Inmates can write and receive letters. The prison staff reads all correspondence. Letters often do not reach the recipient.
Prisoners can make phone calls for up to 15 minutes. Calls are often listened in on. Mobile phones are prohibited.
Sentence adjustment policies
Judges may impose sentence reductions or remissions.
For a sentence of less than three years, the possibility of remission of sentence is contemplated only after one year. For a sentence of up to eight years, the minimum time is four years. For longer sentences, terms may be reviewed only after two-thirds of the sentence has been executed.
Inmates are eligible for parole only after having served half of the sentence. Decisions are pronounced, on average, one month later.
The President may pronounce an amnesty by a presidential decree. Only one year can be commuted. They are often granted to women, youth or seniors who have not committed serious crimes.
Access to legal rights
Lawyers should, in theory, be allowed to visit their clients in prison. Prison staff often denies these visits. Andrew Gaidukov, prosecuted for treason in 2013, did not have access to his lawyer until his conviction.
Lawyers are not allowed to speak to their clients in private in the area controlled by the special KGB police, in Minsk. They must write notes if they do not want to be heard.
Legal aid exists but inmates complain about the service provided by public defenders. They often refuse to be present during interrogations or to go visit their clients in prison, if they do not have the means to pay for the visit.
Prisoners who wish to benefit from legal representation in Belarussian may face constraints. Not all magistrates and lawyers speak the language fluently.
Defense lawyers have limited access to the evidence and expertise of the prosecutor. They have difficulties preparing and executing the defense. Courts often allow prosecutors to present as evidence information acquired during unlawful interrogations.
Detainees may file a complaint against the prison administration. But, in reality, there is no effective complaints collection system. Complaints are often withheld by the prison administration and do not reach the Office of the Prosecutor. The victim filing the complaint is punished by physical and psychological abuse or by isolation. It is almost impossible to avoid this sort of practices because the prison system remains closed to the public scrutiny.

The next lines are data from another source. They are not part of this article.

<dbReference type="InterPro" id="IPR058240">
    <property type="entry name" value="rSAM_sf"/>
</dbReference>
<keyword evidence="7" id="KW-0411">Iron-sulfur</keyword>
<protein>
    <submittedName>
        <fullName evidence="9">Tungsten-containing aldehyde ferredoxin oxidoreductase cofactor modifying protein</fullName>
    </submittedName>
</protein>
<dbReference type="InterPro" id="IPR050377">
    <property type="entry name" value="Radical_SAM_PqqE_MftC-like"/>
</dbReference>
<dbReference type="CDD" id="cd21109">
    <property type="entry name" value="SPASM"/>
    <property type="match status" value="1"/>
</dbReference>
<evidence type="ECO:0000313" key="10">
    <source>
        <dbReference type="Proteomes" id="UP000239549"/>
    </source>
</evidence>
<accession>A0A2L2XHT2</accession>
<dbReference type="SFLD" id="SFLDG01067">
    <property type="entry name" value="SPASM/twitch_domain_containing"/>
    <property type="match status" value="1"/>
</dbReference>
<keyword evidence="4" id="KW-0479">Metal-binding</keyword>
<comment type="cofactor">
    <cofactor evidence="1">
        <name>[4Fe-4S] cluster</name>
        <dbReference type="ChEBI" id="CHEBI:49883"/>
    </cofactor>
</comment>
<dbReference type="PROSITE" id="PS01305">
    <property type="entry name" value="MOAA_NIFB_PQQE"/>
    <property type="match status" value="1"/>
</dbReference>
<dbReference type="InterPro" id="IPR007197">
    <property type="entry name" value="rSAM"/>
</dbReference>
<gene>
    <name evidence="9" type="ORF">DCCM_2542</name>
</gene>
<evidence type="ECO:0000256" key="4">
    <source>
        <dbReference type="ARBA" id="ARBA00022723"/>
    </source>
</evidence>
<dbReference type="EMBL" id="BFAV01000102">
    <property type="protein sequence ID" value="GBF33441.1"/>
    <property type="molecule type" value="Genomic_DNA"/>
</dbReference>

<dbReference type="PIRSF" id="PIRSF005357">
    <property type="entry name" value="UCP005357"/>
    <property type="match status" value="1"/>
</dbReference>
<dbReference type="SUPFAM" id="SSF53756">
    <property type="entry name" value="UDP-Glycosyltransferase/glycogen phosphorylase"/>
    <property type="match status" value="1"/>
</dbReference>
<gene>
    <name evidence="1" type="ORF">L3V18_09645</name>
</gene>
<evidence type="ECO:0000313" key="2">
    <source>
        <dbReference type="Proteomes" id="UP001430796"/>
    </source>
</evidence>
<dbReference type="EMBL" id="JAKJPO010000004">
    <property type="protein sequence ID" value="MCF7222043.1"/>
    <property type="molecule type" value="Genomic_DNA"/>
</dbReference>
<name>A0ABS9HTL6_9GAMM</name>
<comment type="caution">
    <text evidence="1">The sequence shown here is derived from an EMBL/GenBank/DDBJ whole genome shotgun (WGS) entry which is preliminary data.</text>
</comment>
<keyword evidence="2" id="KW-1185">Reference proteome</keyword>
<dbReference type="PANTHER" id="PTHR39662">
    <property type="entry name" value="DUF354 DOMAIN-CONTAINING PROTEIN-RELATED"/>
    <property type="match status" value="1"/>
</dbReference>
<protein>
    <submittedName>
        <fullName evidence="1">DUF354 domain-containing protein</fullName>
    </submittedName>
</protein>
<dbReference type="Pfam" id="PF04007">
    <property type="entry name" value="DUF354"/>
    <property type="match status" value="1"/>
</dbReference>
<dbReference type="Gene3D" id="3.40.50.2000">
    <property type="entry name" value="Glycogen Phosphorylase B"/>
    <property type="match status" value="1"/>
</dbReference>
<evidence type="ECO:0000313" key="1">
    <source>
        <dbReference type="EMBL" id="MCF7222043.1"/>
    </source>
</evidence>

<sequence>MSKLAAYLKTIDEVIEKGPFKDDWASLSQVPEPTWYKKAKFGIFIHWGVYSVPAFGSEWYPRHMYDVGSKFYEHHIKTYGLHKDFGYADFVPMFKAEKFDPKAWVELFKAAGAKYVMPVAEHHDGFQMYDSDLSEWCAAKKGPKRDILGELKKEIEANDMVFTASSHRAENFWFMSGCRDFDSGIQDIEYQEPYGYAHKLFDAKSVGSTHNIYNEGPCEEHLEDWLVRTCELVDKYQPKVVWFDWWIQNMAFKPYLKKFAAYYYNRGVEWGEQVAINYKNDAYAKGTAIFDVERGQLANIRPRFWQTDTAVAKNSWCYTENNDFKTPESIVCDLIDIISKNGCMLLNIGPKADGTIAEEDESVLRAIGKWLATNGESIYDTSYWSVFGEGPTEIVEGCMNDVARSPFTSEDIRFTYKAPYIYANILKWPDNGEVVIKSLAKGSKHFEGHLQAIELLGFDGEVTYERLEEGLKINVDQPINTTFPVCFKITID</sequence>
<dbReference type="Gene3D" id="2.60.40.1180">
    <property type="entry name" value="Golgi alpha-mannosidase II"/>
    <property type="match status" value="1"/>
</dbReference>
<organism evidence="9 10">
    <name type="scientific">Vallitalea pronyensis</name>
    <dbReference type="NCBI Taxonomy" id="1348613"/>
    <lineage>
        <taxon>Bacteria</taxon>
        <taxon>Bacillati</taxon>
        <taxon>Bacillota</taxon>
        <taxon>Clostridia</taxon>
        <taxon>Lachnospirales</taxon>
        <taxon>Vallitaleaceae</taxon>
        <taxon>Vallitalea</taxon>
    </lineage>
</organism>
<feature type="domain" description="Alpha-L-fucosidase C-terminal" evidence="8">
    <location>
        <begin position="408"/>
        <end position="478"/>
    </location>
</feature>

In 2014, the Department for the Execution of Punishments examined 96 complaints of abuses by agents.
Between 2011 and 2014, the Office of the Prosecutor examined 158 complaints concerning coercive measures against convicted persons or persons in pre-trial detention.
None of these complaints resulted in a sanction.
Between 2012 and 2014, the courts examined 15 cases involving disciplinary measures against inmates. All the complaints were declared unfounded.
Since 2011, the Office of the Prosecutor has not registered any disciplinary or penal sanction against public officers, for failure to comply with the fundamental legal safeguards attributed to pre-trial detainees.
National preventive mechanism (NPM)
Belarus is a party to the International Covenant on Civil and Political Rights and the UN Convention against Torture (CAT). It has not ratified the Optional Protocol to the CAT.
Public monitoring commissions monitor the respect of the fundamental rights of detained persons. Associations related to the prison administration and under the supervision of the prosecutor’s office are responsible for this task.
The commissions visited eight prisons in 2013, seven in 2014, and three in 2015.
Wardens must authorise visits beforehand. The commission has to specify the time and the date of it. While conducting it, commissioners are not allowed to talk to inmates without the presence of a supervisor.
No follow-up reports are publishing after the visits. Between 2011 and 2013, monitoring commissions generally concluded that prison conditions met the required standards. Inmates never complain about the work of the prison staff during surveys.
The CAT believes that the monitoring commissions are reluctant to address human rights violations and accept their concealment by the prison administration.
The 2014 CAT report indicates that, given the high dependency of the public monitoring committees on the Ministry of Justice and the Department of the Interior, the commissions cannot be objective and impartial, their activities cannot be considered effective.
Human rights activist Pavel Sapelka considers that Public Monitoring Commissions are not a full-fledged tool of public control over the observance of prisoners’ rights.